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Chapter 3: relationships: Conflicts

The Standard Marriage and Its Seven Alternatives

In so many areas, we’re used nowadays to questioning the status quo – and exploring alternatives. It would be odd, therefore, not to try to perform the same exercise around marriage. Here seem to be our main options for how to arrange our personal lives:

1. Standard Marriage

Upsides: Firm Possession of one prized person, Continuity, Resolution, Children Reassured, Economic Stability, Social Prestige.

Downsides: Sexual Boredom, Exasperation, Lack of Appreciation, a suspicion of Better Alternatives Out There.

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2. Divorce

Upsides: New possibilities for Sexual Excitement, an End to Cycles of Exasperation, past problems had been Their Fault.

Downsides: Perturbed Children, Economic chaos. No one Better Out There. In fact: Our Fault Too.

3. Sunset Clause Marriage (renegotiated every 10 years)

Upsides: Prospect of Sexual Excitement, More Appreciation and Effort, Children somewhat Reassured.

Downsides: Insecurity, Jealousy, Terror of Abandonment, No One Actually Better. Difficult to pioneer.

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4. Marriage with Secret Affairs

Upsides: Fragile Stability with Partial Excitement.

Downsides: Deceit, Jealousy, Cowardice, Shame.

5. Polyamory

Upsides: Constant Sexual Possibilities, Not much Exasperation.

Downsides: Socially non-prestigious, Jealousy, Children in Turmoil, Discontinuity, Exhaustion, Career Chaos.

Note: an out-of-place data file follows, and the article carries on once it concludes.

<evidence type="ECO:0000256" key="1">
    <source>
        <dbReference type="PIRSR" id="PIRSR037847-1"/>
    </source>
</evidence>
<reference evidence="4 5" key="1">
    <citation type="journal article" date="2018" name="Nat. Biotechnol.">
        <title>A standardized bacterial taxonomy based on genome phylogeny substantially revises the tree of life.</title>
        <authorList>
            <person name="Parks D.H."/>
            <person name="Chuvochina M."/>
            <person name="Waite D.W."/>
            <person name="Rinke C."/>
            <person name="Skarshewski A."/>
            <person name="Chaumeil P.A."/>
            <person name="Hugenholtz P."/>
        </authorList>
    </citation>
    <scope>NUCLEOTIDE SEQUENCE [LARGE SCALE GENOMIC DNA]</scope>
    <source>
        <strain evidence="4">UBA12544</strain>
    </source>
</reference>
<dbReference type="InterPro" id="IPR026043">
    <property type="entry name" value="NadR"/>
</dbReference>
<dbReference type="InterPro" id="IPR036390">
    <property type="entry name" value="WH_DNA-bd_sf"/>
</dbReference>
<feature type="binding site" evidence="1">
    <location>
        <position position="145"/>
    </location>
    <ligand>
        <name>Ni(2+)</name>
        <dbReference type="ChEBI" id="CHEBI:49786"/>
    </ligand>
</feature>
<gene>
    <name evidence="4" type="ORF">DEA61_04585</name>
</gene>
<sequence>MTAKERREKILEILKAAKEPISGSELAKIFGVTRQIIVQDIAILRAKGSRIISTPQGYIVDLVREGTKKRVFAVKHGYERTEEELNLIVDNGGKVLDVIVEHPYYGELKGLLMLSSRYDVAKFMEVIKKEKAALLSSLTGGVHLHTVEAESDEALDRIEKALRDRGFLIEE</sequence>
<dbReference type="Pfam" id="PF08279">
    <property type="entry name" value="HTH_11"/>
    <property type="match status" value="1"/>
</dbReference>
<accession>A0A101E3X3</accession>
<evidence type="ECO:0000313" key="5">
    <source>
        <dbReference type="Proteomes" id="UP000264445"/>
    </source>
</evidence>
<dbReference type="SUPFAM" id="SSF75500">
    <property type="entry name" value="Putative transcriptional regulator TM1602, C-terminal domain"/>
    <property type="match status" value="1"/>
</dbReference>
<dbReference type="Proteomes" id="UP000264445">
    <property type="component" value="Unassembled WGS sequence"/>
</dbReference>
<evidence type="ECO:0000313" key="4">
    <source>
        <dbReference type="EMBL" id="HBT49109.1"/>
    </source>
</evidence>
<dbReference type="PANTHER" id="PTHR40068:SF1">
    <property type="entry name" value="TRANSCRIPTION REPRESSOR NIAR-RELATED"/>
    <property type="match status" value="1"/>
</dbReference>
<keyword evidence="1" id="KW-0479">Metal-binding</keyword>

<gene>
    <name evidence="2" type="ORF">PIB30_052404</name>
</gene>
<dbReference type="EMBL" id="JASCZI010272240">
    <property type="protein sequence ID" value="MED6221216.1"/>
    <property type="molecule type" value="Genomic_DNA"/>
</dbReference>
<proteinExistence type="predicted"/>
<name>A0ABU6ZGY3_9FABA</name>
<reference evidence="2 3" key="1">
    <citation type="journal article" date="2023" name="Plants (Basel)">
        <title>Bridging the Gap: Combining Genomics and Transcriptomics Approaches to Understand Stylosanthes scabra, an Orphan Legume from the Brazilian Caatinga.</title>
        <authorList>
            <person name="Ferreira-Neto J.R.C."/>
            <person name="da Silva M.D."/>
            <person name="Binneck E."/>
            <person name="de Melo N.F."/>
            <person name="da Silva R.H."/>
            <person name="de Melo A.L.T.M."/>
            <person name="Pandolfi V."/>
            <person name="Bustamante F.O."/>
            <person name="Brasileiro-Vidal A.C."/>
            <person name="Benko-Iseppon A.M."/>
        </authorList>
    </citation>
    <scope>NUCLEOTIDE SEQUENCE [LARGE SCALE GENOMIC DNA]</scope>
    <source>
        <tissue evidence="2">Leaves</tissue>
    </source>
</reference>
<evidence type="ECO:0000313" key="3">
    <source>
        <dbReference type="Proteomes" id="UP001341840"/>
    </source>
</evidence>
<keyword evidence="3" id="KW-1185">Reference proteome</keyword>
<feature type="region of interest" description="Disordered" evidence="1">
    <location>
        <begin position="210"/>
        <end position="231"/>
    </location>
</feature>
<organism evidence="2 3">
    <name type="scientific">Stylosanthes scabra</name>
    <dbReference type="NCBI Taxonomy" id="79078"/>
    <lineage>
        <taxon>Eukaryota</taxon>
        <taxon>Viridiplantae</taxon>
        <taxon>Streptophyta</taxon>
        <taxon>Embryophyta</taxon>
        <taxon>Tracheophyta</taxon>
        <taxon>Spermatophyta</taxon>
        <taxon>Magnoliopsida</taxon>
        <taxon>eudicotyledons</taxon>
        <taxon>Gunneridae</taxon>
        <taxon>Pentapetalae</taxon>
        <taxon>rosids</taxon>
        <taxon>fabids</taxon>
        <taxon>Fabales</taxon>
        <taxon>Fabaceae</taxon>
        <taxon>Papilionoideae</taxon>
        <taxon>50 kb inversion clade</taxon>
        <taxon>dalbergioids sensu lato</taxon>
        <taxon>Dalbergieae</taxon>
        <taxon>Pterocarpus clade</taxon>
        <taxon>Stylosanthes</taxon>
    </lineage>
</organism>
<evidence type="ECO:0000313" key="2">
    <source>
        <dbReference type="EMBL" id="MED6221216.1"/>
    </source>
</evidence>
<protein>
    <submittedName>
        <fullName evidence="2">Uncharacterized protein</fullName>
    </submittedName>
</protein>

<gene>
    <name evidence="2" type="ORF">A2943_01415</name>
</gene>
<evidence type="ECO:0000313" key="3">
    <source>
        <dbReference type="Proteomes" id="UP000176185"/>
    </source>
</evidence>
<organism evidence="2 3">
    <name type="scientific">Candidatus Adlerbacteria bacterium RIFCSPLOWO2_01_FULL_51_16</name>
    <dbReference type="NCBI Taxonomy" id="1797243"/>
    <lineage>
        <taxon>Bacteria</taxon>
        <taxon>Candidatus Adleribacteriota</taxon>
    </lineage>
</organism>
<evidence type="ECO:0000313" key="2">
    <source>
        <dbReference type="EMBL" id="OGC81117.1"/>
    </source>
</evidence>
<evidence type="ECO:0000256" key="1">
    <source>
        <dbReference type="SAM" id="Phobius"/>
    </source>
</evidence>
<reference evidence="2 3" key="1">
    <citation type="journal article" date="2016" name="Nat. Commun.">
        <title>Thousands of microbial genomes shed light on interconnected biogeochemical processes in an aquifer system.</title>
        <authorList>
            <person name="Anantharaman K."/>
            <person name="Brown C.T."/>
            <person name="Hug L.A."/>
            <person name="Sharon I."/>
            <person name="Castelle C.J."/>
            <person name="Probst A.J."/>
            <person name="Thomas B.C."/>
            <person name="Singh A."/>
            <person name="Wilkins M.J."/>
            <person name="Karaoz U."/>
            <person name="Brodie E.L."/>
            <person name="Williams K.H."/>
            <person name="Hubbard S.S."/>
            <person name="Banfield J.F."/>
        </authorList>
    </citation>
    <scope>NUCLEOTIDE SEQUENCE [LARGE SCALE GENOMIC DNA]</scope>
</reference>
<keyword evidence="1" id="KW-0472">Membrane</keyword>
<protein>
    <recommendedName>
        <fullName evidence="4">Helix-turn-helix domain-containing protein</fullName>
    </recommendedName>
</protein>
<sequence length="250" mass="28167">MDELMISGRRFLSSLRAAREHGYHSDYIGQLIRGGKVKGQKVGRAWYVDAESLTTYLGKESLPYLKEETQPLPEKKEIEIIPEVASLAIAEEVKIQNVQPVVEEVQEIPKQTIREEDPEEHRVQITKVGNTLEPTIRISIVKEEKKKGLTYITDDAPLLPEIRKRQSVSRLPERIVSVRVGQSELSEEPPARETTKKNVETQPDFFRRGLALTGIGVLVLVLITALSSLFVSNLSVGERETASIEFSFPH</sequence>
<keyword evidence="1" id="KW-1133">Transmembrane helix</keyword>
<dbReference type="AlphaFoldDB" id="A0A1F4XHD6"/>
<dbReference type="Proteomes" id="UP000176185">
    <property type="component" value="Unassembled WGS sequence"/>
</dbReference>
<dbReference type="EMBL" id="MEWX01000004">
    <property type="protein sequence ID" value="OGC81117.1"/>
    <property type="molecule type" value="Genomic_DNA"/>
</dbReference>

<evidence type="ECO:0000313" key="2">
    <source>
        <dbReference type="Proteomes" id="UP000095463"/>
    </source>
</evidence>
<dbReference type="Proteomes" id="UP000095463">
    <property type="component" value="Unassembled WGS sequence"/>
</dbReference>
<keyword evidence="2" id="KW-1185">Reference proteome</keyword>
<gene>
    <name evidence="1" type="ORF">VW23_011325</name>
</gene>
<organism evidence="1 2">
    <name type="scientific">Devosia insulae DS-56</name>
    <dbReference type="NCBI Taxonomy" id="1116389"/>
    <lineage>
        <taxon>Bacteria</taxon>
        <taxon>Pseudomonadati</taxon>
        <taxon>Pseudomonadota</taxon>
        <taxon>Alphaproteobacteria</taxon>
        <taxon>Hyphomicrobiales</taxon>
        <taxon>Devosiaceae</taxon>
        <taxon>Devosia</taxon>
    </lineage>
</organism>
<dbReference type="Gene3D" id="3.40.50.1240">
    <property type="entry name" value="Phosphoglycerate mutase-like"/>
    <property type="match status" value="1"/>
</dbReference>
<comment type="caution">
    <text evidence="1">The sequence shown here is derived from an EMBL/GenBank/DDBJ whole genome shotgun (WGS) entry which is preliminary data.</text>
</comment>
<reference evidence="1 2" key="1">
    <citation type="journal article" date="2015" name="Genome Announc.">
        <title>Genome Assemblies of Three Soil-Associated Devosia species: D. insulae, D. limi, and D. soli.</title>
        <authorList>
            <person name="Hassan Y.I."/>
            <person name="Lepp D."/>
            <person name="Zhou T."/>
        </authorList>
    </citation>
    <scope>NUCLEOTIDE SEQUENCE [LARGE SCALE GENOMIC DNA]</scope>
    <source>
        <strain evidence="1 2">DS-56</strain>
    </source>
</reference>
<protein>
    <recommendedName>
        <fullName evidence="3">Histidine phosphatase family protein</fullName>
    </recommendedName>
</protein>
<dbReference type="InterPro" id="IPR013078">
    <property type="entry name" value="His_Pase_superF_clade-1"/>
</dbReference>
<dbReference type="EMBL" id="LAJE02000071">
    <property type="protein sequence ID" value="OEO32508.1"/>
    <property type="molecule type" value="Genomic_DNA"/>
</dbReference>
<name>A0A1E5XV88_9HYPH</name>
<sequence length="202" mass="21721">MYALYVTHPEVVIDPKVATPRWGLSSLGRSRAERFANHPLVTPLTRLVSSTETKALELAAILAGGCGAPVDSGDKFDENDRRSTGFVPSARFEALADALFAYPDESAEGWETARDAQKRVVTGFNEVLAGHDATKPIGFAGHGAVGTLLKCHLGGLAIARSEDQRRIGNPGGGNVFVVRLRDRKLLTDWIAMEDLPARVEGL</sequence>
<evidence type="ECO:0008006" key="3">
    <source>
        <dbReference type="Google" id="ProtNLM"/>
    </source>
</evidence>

6. Serial Non-binding Monogamy

Upsides: Sexual Possibility.

Downsides: Moth-eaten Loneliness & insecurity.

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7. Communal living

Upsides: Shared Child-Care, Sexual Variation.

Downsides: Utopian, Jealousy, Factions, Bickering.

8. Celibacy

Upsides: Time to work and think.

Downsides: Loneliness, Sexual Humiliation.

Conclusion

We see a recurring theme, a struggle between Loyalty and Freedom. We can invest in more Loyalty but must then risk suffering from Boredom, Lack of Appreciation and Sexual Frustration.

Or: we can invest in more Freedom and risk Chaos, Irresolution, Exhaustion, Jealousy and Humiliation.

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It seems that whatever we choose is going to be very painful. The option is not between error and happiness but between what varieties of suffering we would ultimately prefer. This is why our very favourite quote is Kierkegaard’s playfully, bleakly exasperated outburst from Either/Or:

“Marry, and you will regret it; don’t marry, you will also regret it; marry or don’t marry, you will regret it either way. Laugh at the world’s foolishness, you will regret it; weep over it, you will regret that too; laugh at the world’s foolishness or weep over it, you will regret both. Believe a woman, you will regret it; believe her not, you will also regret it… Hang yourself, you will regret it; do not hang yourself, and you will regret that too; hang yourself or don’t hang yourself, you’ll regret it either way; whether you hang yourself or do not hang yourself, you will regret both. This, gentlemen, is the essence of all philosophy.”

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We do, however, have one suggestion: that humanity’s efforts should be spent not so much on retooling the external structure of relationships, as on rethinking the humbling central problem we’re grappling with all the while beneath the surface: why other human beings are so hard to love and why we are – by extension – so difficult to live around.

In other words, perhaps the answer lies not in a new kind of relationship as in improved capacities around emotional skills. The solution to the dilemmas of relationships should be to increase our understanding of love – rather than merely to make it easier to find and fire new lovers.

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